In February 2019, the Israeli Beresheet lunar lander spacecraft left Earth as the first ever privately funded space mission to successfully orbit the Moon. Beresheet was led by the non-profit SpaceIL, working with IAI as co-developers. SpaceIL was the only contestant of the Google Lunar X-Prize to actually launch a lunar landing mission. The lightweight design of the lander was successfully put through its paces during the overall mission. The lander went into a lunar orbit, however, the soft-landing maneuver led to a high-speed impact with the ground due to a commanding problem during powered descent, the cause of which has been fully traced and understood. Over 95% of the hardware and systems functioned as expected and gained heritage.
The historical Beresheet mission achieved critical accomplishments and paved the way for the entire commercial low cost cis-lunar economy, by proving the validity of a rideshare integration with a GTO payload, the use of phasing orbits for mission flexibility while surviving the Van Allen radiation belts, and performing precise navigation and ranging without GPS.
OHB’s Moon Missions
In 2014, OHB carried out its own lunar mission in memory of the late company founder Manfred Fuchs. It was a privately funded payload, referred to as the Manfred Moon Memorial Mission (4M), and was launched as a piggyback payload on the Chinese Chang’e 5-T1 lunar probe. From lunar orbit, the 4M payload broadcast on loop messages from family, friends and companions of Manfred Fuchs, which could then be received by radio amateurs all over the world.
The SMART-1 mission of OHB Sweden (formerly SSC) from 2003 to 2006 was the first lunar orbiting mission utilizing solar-electric propulsion for Earth-Moon transfer and lunar orbit capture.
“The Moon has always been of special interest to OHB. Our founder Manfred Fuchs had long understood the necessity to research and exploit our closest neighbor in space. We are working on several studies and projects ranging from transportation to and from the Moon, exploitation of Moon resources to 3D printing and creating an organic matrix as substrate for higher plants. Thus, we are thrilled about the general interest in the Moon and to be able to contribute with our expertise and enthusiasm”, adds Dr Timo Stuffler, Director Business Development OHB.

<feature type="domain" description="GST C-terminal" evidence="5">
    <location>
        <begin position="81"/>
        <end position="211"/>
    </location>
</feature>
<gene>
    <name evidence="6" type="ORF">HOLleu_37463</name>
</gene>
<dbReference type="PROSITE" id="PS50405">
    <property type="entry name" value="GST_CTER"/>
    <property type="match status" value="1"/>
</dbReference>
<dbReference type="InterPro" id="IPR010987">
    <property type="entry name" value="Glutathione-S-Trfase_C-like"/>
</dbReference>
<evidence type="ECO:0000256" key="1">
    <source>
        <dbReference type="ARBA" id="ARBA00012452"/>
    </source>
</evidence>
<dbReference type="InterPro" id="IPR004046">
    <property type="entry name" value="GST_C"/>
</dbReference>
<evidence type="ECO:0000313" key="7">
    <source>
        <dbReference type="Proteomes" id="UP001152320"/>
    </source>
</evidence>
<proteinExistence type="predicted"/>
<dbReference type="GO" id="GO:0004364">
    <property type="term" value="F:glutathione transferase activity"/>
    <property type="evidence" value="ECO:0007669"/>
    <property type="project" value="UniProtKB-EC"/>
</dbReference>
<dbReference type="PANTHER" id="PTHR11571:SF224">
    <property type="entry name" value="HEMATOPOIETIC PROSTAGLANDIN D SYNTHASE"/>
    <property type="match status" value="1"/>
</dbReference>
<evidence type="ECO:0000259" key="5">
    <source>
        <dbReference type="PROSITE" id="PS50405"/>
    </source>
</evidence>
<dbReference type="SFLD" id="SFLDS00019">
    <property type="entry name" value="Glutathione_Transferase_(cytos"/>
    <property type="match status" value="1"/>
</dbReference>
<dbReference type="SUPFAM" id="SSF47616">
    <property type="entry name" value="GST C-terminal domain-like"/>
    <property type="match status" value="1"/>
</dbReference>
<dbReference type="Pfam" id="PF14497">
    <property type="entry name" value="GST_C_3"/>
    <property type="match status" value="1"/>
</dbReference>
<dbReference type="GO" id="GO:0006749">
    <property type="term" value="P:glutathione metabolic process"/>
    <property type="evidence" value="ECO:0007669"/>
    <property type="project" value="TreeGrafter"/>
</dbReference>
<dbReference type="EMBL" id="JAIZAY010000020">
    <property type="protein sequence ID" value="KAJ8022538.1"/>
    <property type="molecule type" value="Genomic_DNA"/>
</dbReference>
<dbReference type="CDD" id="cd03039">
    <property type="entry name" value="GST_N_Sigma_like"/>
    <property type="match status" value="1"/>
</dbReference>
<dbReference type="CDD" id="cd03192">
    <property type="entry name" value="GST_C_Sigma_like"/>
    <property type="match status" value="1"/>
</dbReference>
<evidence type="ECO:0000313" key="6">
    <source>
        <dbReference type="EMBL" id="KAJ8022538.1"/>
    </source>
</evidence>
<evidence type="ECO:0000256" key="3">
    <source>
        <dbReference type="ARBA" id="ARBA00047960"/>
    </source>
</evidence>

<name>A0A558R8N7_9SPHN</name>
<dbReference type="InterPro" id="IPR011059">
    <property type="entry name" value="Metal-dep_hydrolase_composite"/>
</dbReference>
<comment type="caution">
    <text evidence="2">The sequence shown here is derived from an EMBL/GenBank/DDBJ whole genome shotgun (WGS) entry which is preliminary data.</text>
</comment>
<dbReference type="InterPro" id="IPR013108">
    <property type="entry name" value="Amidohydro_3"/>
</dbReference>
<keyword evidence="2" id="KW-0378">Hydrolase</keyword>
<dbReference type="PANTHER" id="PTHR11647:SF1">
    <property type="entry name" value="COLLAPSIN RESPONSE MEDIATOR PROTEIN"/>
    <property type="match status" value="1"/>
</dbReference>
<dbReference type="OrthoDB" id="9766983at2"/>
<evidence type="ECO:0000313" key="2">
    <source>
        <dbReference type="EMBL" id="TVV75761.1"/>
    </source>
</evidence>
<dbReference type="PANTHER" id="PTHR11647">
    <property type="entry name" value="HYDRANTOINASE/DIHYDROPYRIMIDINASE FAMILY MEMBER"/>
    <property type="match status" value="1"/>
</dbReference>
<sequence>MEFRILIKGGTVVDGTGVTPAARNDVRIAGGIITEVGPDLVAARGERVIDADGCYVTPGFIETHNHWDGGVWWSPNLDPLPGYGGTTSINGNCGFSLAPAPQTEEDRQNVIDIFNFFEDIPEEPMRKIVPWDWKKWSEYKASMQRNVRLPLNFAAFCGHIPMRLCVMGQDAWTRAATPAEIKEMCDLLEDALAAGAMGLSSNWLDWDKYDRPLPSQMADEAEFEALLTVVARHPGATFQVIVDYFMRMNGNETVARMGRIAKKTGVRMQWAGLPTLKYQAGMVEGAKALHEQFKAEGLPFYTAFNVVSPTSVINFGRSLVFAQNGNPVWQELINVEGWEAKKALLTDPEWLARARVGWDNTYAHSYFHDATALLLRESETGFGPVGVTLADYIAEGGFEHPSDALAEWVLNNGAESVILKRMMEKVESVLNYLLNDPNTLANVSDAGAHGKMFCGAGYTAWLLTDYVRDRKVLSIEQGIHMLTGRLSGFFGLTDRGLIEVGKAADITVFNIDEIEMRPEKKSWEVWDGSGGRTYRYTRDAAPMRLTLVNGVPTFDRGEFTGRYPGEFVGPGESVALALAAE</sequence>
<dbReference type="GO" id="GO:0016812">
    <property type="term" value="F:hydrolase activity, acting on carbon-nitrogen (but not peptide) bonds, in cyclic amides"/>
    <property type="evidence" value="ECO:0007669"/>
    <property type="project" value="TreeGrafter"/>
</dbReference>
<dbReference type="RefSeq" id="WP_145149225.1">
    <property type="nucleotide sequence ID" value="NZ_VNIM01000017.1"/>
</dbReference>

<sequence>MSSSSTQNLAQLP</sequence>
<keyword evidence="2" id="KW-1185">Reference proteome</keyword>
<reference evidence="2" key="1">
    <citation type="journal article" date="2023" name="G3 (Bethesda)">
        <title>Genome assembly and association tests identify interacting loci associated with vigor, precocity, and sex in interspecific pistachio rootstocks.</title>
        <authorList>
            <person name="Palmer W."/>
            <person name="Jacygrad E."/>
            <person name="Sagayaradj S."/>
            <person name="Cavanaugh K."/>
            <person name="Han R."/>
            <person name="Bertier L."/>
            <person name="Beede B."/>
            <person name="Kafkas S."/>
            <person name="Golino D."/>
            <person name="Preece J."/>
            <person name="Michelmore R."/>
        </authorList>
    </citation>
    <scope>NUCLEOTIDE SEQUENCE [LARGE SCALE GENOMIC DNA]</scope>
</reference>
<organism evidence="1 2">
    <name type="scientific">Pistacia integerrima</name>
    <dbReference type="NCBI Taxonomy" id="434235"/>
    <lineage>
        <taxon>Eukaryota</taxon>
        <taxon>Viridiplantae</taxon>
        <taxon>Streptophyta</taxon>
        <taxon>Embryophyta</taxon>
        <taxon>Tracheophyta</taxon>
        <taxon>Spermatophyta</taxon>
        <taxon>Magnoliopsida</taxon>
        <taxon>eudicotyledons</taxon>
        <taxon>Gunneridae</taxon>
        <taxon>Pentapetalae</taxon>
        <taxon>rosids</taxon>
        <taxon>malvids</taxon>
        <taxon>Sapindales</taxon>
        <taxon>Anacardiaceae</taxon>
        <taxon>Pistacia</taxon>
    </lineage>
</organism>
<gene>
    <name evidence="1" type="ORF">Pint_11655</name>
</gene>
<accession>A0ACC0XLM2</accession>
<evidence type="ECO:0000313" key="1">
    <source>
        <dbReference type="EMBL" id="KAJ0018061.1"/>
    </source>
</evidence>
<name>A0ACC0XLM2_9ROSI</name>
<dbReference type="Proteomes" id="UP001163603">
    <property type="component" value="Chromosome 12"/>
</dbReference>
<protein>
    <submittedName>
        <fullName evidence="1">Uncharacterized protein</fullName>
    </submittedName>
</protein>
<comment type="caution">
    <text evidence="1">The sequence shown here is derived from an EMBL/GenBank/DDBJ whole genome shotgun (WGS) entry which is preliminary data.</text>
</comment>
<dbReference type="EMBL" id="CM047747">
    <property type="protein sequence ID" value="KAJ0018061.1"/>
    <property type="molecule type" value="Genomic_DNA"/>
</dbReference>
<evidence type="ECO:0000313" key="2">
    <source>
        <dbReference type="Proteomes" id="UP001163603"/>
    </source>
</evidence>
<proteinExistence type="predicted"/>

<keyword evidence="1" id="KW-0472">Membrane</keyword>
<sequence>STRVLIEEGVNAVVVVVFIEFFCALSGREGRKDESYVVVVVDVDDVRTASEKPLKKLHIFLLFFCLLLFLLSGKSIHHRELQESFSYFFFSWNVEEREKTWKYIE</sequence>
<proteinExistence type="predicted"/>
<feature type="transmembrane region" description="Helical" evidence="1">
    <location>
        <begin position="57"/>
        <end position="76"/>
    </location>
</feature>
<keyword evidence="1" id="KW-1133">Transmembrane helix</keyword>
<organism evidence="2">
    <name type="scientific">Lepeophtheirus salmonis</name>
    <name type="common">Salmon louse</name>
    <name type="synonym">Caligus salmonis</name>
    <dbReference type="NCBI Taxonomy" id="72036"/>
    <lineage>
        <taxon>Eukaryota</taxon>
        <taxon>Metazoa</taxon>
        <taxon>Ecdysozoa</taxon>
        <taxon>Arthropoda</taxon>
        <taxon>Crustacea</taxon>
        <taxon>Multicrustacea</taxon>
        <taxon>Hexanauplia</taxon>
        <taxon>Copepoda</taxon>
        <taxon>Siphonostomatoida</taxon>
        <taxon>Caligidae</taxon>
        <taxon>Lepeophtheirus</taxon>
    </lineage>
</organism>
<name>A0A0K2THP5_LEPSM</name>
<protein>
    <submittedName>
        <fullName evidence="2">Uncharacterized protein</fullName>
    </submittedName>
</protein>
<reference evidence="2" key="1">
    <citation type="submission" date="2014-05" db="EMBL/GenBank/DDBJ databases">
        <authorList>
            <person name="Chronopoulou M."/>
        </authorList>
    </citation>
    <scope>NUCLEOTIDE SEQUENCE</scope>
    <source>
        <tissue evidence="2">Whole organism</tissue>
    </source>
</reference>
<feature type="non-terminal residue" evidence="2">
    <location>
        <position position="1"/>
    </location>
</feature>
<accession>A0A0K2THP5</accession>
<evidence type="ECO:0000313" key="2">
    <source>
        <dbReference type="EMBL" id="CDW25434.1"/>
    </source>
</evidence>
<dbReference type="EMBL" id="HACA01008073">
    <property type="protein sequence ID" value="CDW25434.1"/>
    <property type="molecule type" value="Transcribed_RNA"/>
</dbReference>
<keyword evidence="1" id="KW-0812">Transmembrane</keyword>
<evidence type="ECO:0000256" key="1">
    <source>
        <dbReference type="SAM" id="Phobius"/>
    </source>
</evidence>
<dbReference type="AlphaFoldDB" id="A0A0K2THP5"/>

Why to the Moon?
Dr Lutz Richter, Project Manager ‘Future Projects Science & Exploration’ at OHB System AG and project manager of the LSAS collaboration with IAI, on why the Moon is worth studying:
“As opposed to the geologically extremely active Earth with its plate tectonics, atmosphere and liquid water, the Moon is a rather quiet object. Sample returns from the Moon to Earth, mainly carried out by the astronauts of the Apollo missions, demonstrate that the Moon formed as a result of an impact of a Mars-sized body with Earth (shortly after formation of the planets more than 4 billion years ago), and the Moon also contains material originally residing in Earth’s interior. Because of its lack of plate tectonics and thus lack of large-scale surface “recycling”, and due to the lack of atmosphere, it holds a record of the impact history of the Earth-Moon system that afflicted also our home planet.
On the Moon, this impact history is very well preserved, and one objective of future lunar exploration is to get a better understanding of impact chronology to allow a more solid estimation of the future impact threat from asteroids and comets on the Earth. Also, sampling and sample return from the Moon from a number of high priority sites that have not been sampled during the Apollo program will be necessary to improve the understanding of the geochemical and geophysical evolution of both the Earth and the Moon, both being referred to as “terrestrial planets” in solar system science. Finally, the recently confirmed volatile deposits near the lunar poles will need to be visited and sampled by future missions as they will teach us about comets that constitute the likely source of these ices.”